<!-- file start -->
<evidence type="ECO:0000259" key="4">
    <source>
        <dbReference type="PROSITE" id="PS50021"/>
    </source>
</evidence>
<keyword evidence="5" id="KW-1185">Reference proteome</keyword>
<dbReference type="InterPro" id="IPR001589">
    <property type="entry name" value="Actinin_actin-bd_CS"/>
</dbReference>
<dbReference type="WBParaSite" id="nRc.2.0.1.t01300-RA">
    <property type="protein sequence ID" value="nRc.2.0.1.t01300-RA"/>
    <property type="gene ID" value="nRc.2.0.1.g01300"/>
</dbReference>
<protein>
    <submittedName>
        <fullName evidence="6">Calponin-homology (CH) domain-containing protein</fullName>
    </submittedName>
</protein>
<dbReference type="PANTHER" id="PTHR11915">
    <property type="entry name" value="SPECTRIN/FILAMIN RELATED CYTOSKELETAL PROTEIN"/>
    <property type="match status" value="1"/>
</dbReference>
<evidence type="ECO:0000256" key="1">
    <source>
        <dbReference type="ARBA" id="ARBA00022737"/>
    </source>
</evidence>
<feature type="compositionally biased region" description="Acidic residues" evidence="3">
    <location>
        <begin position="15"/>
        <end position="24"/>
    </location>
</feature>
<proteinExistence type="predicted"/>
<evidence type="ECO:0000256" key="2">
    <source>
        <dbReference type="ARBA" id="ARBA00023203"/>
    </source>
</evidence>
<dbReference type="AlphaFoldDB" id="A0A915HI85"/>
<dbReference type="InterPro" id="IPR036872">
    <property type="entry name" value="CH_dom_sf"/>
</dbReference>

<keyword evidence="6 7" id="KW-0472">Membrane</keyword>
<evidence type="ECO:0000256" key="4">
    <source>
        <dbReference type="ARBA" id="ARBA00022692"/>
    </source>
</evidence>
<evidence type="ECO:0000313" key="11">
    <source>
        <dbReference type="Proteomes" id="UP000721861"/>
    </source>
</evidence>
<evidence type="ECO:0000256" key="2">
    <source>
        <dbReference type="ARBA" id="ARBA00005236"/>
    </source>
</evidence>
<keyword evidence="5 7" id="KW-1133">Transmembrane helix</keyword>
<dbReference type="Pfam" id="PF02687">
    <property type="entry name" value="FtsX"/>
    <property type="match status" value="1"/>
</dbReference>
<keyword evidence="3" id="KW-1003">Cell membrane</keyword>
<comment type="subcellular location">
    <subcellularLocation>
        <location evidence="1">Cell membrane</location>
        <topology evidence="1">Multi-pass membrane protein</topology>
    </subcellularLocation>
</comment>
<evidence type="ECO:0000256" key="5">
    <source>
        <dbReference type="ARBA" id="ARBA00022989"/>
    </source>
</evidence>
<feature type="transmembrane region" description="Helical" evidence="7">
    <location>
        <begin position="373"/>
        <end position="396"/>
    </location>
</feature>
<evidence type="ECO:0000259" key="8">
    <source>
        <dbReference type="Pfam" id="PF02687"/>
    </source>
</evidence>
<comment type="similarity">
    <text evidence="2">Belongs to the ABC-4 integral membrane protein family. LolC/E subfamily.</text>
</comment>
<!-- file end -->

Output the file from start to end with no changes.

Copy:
<evidence type="ECO:0000259" key="4">
    <source>
        <dbReference type="PROSITE" id="PS50021"/>
    </source>
</evidence>
<keyword evidence="5" id="KW-1185">Reference proteome</keyword>
<dbReference type="InterPro" id="IPR001589">
    <property type="entry name" value="Actinin_actin-bd_CS"/>
</dbReference>
<dbReference type="WBParaSite" id="nRc.2.0.1.t01300-RA">
    <property type="protein sequence ID" value="nRc.2.0.1.t01300-RA"/>
    <property type="gene ID" value="nRc.2.0.1.g01300"/>
</dbReference>
<protein>
    <submittedName>
        <fullName evidence="6">Calponin-homology (CH) domain-containing protein</fullName>
    </submittedName>
</protein>
<dbReference type="PANTHER" id="PTHR11915">
    <property type="entry name" value="SPECTRIN/FILAMIN RELATED CYTOSKELETAL PROTEIN"/>
    <property type="match status" value="1"/>
</dbReference>
<evidence type="ECO:0000256" key="1">
    <source>
        <dbReference type="ARBA" id="ARBA00022737"/>
    </source>
</evidence>
<feature type="compositionally biased region" description="Acidic residues" evidence="3">
    <location>
        <begin position="15"/>
        <end position="24"/>
    </location>
</feature>
<proteinExistence type="predicted"/>
<evidence type="ECO:0000256" key="2">
    <source>
        <dbReference type="ARBA" id="ARBA00023203"/>
    </source>
</evidence>
<dbReference type="AlphaFoldDB" id="A0A915HI85"/>
<dbReference type="InterPro" id="IPR036872">
    <property type="entry name" value="CH_dom_sf"/>
</dbReference>

<keyword evidence="6 7" id="KW-0472">Membrane</keyword>
<evidence type="ECO:0000256" key="4">
    <source>
        <dbReference type="ARBA" id="ARBA00022692"/>
    </source>
</evidence>
<evidence type="ECO:0000313" key="11">
    <source>
        <dbReference type="Proteomes" id="UP000721861"/>
    </source>
</evidence>
<evidence type="ECO:0000256" key="2">
    <source>
        <dbReference type="ARBA" id="ARBA00005236"/>
    </source>
</evidence>
<keyword evidence="5 7" id="KW-1133">Transmembrane helix</keyword>
<dbReference type="Pfam" id="PF02687">
    <property type="entry name" value="FtsX"/>
    <property type="match status" value="1"/>
</dbReference>
<keyword evidence="3" id="KW-1003">Cell membrane</keyword>
<comment type="subcellular location">
    <subcellularLocation>
        <location evidence="1">Cell membrane</location>
        <topology evidence="1">Multi-pass membrane protein</topology>
    </subcellularLocation>
</comment>
<evidence type="ECO:0000256" key="5">
    <source>
        <dbReference type="ARBA" id="ARBA00022989"/>
    </source>
</evidence>
<feature type="transmembrane region" description="Helical" evidence="7">
    <location>
        <begin position="373"/>
        <end position="396"/>
    </location>
</feature>
<evidence type="ECO:0000259" key="8">
    <source>
        <dbReference type="Pfam" id="PF02687"/>
    </source>
</evidence>
<comment type="similarity">
    <text evidence="2">Belongs to the ABC-4 integral membrane protein family. LolC/E subfamily.</text>
</comment>